The framework for empowerment we used contains a series of activities performed by one of two roles: Leader and Performer. The Leader’s activities progress along a vertical axis that indicates the Leader’s capabilities growing with leadership experience. The Performer’s activities progress along a horizontal axis that indicates capabilities growing with the ability to execute. Each activity for the respective roles forms a pair of corresponding activities that describe the relationship, or work-style, employed in a given situation. For easy reference, these relationships or work-styles are designated as “empowerment zones.”
Once the Leader and Performer understand this framework, it can be used as a common vocabulary to establish situational role clarity. For example:
“This project has many dependencies on other departments. I need you to manage it from Zone 3 while I provide air cover.”
“This is our first major infrastructure upgrade project, and there is a lot of visibility to it. I need to lead this from Zone 2 at least until we get some milestones behind us.”
In both of these examples, the Leader is communicating to the Performer the project-specific roles each of them will take on, and what kinds of activities they will each be responsible for. In Zone 3 (Decide-Manage), the Leader is making decisions, and the Performer is managing actions to implement those decisions. In Zone 2 (Manage-Act), the Performer is acting in a more task-oriented mode.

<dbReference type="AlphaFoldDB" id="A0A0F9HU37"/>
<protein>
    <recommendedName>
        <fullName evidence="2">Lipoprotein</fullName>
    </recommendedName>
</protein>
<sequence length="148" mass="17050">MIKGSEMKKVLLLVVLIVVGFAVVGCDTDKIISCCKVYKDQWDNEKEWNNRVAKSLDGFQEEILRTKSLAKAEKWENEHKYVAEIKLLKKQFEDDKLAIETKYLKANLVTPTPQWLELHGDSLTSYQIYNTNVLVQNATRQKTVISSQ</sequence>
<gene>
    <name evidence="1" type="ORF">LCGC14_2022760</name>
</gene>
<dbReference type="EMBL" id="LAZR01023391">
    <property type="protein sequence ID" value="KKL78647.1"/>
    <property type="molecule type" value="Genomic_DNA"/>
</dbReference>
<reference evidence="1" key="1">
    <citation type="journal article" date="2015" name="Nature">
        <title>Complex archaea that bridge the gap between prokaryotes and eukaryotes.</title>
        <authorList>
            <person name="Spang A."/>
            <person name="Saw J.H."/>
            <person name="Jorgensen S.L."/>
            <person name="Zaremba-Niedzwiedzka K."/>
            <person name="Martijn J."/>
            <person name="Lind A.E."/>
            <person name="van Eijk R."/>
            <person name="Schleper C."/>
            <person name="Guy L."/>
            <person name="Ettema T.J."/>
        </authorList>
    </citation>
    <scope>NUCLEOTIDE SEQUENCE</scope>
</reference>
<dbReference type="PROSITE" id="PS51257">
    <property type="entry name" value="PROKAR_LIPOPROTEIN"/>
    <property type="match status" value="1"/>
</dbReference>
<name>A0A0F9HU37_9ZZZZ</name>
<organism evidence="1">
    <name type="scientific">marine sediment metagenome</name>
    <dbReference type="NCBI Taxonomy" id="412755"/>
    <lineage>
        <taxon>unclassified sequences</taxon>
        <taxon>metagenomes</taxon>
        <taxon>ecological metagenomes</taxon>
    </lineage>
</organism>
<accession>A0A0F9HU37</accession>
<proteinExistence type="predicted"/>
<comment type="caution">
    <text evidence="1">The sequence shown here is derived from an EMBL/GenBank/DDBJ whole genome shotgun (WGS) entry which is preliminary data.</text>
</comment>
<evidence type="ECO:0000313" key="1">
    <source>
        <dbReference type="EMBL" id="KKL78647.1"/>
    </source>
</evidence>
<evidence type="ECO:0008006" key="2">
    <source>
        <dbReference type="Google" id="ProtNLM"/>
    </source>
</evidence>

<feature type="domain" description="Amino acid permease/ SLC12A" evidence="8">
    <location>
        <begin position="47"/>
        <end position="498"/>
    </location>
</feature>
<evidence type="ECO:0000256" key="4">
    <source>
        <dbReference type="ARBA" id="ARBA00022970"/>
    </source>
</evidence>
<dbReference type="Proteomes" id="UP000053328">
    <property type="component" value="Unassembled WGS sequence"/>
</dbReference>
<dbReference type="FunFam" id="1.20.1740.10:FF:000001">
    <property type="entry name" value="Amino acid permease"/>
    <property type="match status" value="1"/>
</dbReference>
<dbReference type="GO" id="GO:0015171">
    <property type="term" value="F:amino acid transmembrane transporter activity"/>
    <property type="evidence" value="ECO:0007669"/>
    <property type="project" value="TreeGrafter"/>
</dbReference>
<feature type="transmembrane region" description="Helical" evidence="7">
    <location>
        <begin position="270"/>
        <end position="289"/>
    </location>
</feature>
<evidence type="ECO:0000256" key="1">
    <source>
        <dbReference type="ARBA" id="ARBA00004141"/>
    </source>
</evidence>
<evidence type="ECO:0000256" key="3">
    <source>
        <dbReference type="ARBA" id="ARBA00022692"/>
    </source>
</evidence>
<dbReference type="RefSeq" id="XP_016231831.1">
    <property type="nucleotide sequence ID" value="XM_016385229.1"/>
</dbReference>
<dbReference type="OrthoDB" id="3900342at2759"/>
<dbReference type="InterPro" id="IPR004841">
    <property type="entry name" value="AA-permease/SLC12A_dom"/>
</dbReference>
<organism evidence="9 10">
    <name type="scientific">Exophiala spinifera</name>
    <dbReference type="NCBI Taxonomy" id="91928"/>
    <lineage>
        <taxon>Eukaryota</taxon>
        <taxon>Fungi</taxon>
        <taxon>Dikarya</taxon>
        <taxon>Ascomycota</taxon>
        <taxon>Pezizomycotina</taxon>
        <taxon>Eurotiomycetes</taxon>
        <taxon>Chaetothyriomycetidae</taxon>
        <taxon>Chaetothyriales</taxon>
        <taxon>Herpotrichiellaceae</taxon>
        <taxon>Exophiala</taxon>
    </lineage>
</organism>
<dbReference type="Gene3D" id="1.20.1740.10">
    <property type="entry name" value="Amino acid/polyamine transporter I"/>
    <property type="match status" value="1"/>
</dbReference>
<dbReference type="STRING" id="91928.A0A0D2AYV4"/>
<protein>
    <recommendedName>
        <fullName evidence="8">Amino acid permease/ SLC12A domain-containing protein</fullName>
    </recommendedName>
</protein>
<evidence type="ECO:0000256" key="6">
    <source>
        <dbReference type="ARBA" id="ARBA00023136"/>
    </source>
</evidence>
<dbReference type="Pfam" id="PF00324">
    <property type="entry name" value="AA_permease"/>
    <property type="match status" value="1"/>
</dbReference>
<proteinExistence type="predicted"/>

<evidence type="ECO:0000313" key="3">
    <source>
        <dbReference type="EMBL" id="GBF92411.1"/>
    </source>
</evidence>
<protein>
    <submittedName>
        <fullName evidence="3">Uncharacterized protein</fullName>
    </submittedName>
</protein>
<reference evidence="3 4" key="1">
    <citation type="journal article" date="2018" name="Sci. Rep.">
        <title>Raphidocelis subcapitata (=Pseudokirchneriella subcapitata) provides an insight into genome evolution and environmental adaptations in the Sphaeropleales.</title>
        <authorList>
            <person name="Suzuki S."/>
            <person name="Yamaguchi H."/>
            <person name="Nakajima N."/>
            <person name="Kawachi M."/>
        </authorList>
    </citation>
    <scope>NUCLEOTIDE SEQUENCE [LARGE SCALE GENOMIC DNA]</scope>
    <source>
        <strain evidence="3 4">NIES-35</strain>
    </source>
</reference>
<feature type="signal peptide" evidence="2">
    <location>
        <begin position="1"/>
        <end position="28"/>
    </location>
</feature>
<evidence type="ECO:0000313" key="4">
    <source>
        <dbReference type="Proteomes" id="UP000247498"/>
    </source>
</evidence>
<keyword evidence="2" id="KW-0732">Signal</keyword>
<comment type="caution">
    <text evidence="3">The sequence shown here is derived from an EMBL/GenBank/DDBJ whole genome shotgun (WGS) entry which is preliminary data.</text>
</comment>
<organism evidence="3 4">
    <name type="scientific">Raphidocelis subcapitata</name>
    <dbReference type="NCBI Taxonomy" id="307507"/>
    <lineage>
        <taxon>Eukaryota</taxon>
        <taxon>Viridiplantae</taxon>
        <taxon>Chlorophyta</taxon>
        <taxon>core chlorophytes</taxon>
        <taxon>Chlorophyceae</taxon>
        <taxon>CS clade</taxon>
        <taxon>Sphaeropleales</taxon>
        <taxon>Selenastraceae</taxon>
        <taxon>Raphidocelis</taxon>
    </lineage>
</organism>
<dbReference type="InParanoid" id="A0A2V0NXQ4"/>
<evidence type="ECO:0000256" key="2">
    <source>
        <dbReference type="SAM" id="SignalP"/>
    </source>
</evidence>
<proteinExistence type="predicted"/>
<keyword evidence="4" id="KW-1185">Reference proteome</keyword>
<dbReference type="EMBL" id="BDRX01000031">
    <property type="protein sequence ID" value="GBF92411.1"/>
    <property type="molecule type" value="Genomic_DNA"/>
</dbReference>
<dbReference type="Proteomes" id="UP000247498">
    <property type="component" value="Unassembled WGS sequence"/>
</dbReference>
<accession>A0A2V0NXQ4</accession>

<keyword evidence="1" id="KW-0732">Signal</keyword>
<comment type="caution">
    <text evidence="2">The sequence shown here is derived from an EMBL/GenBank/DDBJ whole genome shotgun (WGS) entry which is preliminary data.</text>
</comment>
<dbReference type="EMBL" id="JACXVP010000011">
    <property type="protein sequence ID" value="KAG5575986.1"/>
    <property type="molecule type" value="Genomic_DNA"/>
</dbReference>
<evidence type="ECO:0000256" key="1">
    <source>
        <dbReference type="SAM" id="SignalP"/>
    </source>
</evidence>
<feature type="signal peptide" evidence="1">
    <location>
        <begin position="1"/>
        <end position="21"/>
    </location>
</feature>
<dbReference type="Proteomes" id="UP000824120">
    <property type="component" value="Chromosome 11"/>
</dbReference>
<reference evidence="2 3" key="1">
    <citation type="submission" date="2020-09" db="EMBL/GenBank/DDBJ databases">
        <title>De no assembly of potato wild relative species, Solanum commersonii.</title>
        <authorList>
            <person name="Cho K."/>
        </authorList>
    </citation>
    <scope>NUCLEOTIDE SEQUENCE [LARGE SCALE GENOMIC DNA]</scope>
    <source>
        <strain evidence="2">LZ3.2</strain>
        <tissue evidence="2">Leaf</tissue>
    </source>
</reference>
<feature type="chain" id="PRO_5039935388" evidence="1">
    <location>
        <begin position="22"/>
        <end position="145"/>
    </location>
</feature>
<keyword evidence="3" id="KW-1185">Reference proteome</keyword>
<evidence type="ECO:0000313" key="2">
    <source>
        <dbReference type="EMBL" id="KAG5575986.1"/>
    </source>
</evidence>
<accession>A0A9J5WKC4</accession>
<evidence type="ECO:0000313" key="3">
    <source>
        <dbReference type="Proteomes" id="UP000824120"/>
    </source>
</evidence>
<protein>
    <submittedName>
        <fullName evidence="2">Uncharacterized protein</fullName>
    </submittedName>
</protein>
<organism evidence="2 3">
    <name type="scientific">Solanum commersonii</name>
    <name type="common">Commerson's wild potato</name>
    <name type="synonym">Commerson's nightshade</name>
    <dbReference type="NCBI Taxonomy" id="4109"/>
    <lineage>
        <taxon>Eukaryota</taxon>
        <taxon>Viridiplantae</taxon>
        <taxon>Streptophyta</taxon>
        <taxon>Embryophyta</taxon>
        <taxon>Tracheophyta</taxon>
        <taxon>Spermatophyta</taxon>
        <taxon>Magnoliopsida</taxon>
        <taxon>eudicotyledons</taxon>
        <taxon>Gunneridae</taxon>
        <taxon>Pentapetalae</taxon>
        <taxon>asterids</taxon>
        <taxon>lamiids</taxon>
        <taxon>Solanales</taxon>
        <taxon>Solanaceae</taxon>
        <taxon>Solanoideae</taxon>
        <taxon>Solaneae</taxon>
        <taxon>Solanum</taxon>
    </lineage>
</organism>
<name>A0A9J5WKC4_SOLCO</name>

Part of the conversation about empowerment is the concept of accountability. Some of the components of accountability like autonomy, discretion, and decision-making are directly related to the level of engagement or internal commitment that employees have towards their company. Therefore, successfully leveraging this framework can lead to more engagement and higher performance and job satisfaction for employees.
Frequently, a “decision barrier” exists between Zone 3 and Zone 4 that stands in the way of a Performer being fully accountable in a given situation. This decision barrier can be imposed by the Leader or by the Performer, and is often imposed unintentionally or subconsciously. Many times, the decision barrier is caused by a lack of sufficient “informing” behaviors, in both directions, so that the Leader can provide support to the Performer. This concept can be used to improve alignment between the Leader and the Performer roles, for example: